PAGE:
OldVet – A Conversation Starter on the IRS

This one is by Reader OldVet…


I have over 10 years experience in each of two thankless and often maligned organizations: the US Foreign Service and the IRS.

The first was a popular and sought after job despite stressful living conditions, frequent overseas transfers, divorce rates, and from time to time personal danger or disease. Nevertheless, there were (in the 1970’s) and still are today about 100 applicants for every job opening every year. It’s considered a job for the “best and the brightest” who have a strong belief in public service despite the slurs against “cookie pushers.” Mr. Kissinger spoke at my class orientation before our first assignments, and said that diplomacy was defined best as the simple words of an honest man. The Ambassador to Saudi Arabia in the early 1980’s told his staff that “Service in this country requires an extra measure of patriotism.” It may have just been a more hopeful time, but we all believed him.

People seem to hate the IRS in a generalized way. Sometimes I’ve heard first or secondhand stories of tough treatment of individuals, “cruel” liens on property, the terrible “ordeal” of an audit, and the discouragement of investment and small business through excessive record keeping requirements. Television ads by law firms offering to “save you” from the IRS are frequent. Jobs with the IRS often go unfilled and are not considered “high quality” jobs for any but the most ambitious accountants, lawyers, or economists who hope to vault into high paying private jobs after a few years. It’s an enforcement organization that, through the strangest philosophical twist by otherwise law-and-order politicians, has been re-styled publicly as a “customer service” organization.

Personally, looking back, my informed opinion of the people who work as career employees of both organizations is that they were and continue to be bright, dedicated, honest people. The only difference was that the Foreign Service job was sometimes fun, while the IRS was ultimately more useful to the public. The lawmakers who make foreign policy and tax laws and appoint the political management of these organizations never seem to take the same “hit” as career employees, strangely enough. I’ve heard perfectly sincere people of all political persuasions declare that “We ought to abolish the IRS and start over.”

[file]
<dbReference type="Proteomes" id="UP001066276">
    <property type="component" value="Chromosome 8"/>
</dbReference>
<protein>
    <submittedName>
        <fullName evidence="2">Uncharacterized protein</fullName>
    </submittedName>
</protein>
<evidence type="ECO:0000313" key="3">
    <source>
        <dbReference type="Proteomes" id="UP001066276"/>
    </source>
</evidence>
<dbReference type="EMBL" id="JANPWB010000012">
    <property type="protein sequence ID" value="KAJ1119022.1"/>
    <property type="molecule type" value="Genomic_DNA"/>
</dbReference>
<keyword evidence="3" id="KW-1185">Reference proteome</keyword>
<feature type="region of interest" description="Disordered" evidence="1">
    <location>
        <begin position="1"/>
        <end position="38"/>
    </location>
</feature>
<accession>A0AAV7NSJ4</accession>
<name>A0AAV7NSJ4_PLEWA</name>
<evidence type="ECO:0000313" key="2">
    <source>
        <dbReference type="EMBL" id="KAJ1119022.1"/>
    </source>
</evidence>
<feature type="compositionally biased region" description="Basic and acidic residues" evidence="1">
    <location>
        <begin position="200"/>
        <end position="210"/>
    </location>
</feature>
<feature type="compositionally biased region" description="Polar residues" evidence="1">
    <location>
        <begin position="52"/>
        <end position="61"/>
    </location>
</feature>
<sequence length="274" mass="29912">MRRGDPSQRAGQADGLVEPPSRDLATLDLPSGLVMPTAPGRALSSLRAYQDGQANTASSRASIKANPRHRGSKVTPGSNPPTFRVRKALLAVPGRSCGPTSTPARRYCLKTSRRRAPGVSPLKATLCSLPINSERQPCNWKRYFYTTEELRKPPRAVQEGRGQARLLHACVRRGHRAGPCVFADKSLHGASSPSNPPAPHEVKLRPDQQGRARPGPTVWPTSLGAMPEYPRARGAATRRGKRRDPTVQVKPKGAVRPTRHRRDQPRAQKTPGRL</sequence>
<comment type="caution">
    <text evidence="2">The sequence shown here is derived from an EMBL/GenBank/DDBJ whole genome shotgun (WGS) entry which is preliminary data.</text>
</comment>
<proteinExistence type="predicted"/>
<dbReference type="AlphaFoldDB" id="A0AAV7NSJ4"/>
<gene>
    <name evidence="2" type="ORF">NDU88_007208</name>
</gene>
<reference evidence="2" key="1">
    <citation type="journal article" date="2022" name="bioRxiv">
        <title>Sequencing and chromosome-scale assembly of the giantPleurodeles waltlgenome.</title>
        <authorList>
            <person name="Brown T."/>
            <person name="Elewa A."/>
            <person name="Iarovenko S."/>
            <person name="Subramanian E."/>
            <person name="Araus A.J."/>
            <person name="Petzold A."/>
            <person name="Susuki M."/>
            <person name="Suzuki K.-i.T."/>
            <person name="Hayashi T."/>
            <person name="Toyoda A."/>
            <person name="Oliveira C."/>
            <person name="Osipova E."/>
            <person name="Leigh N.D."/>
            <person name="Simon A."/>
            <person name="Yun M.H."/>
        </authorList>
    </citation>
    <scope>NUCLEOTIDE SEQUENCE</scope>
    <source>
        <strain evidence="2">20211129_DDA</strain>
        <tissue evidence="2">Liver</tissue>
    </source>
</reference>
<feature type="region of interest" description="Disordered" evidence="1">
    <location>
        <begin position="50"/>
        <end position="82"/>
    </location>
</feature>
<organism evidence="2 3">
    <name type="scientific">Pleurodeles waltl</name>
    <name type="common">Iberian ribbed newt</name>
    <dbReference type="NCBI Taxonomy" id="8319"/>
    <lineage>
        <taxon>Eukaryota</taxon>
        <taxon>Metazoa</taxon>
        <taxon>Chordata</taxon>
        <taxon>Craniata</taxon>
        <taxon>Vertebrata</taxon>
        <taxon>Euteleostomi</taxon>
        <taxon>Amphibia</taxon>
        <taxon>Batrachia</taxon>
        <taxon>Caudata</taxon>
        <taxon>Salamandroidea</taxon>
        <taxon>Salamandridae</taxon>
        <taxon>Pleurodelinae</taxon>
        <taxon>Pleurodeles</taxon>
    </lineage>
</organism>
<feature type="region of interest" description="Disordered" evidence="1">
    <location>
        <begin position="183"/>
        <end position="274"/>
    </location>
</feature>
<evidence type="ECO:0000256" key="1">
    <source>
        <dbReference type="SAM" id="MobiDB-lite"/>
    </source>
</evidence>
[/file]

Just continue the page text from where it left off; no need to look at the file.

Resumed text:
(1) Do you think taxes will collect themselves? Or will your Grandma have to hop up out of her nursing home wheelchair and chase down her own taxes to pay for her Social Security check and Medicare?

(2) Would you like to make taxes go away by making the IRS go away? Can you kill the bearer of bad news and make the news better?

(3) Why, or why not, have public servants and not simply contract everything to mercenaries?


This one was by reader OldVet. To our readers that are Bush supporters, I would amend OldVet’s first question as follows:

(1) Do you think taxes will collect themselves? Or will your Armed Forces have to hop up out of their Bradleys in Iraq and chase down their own taxes to pay for their Defense Budget and Supplementals?